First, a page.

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Putnam County Executive MaryEllen Odell has held the second in a series of information sessions about New York Governor Andrew Cuomo’s County-wide Shared Services Initiative.  The proposal requires county officials to develop localized plans that find property tax savings by coordinating and eliminating duplicative services and propose coordinated services to enhance purchasing power. 


The first session was held last month.  There will be another session next month.  Odell is seeking feedback and suggestions from Putnam County residents on shared services.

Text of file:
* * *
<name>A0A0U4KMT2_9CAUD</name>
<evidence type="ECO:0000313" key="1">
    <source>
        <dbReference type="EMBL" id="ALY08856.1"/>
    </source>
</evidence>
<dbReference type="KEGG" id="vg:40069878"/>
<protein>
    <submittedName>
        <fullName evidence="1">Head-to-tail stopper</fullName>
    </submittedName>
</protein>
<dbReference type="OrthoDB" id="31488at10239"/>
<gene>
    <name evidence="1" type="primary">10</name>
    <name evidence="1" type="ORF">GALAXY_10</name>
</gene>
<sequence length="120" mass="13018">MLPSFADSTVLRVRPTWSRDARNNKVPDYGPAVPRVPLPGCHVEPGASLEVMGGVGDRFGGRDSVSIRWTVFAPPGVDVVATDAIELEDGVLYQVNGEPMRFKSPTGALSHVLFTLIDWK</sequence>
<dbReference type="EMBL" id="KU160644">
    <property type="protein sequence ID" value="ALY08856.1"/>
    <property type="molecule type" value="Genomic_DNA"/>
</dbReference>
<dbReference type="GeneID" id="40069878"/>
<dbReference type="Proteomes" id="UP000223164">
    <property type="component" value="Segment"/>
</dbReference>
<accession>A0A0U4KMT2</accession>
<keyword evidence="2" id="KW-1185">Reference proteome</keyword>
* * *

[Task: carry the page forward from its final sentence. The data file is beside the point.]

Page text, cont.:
Some of the suggestions include joint purchasing of energy and insurance, sharing highway and plowing services and reducing back office administrative overhead.  She notes that school districts account for 71-percent of tax dollars, towns are 18-percent and the county is 9-percent.  Odell says Putnam County still has the lowest county tax portion on bills in New York State


Odell says she has tried to manage county government through socially and fiscally responsible measures.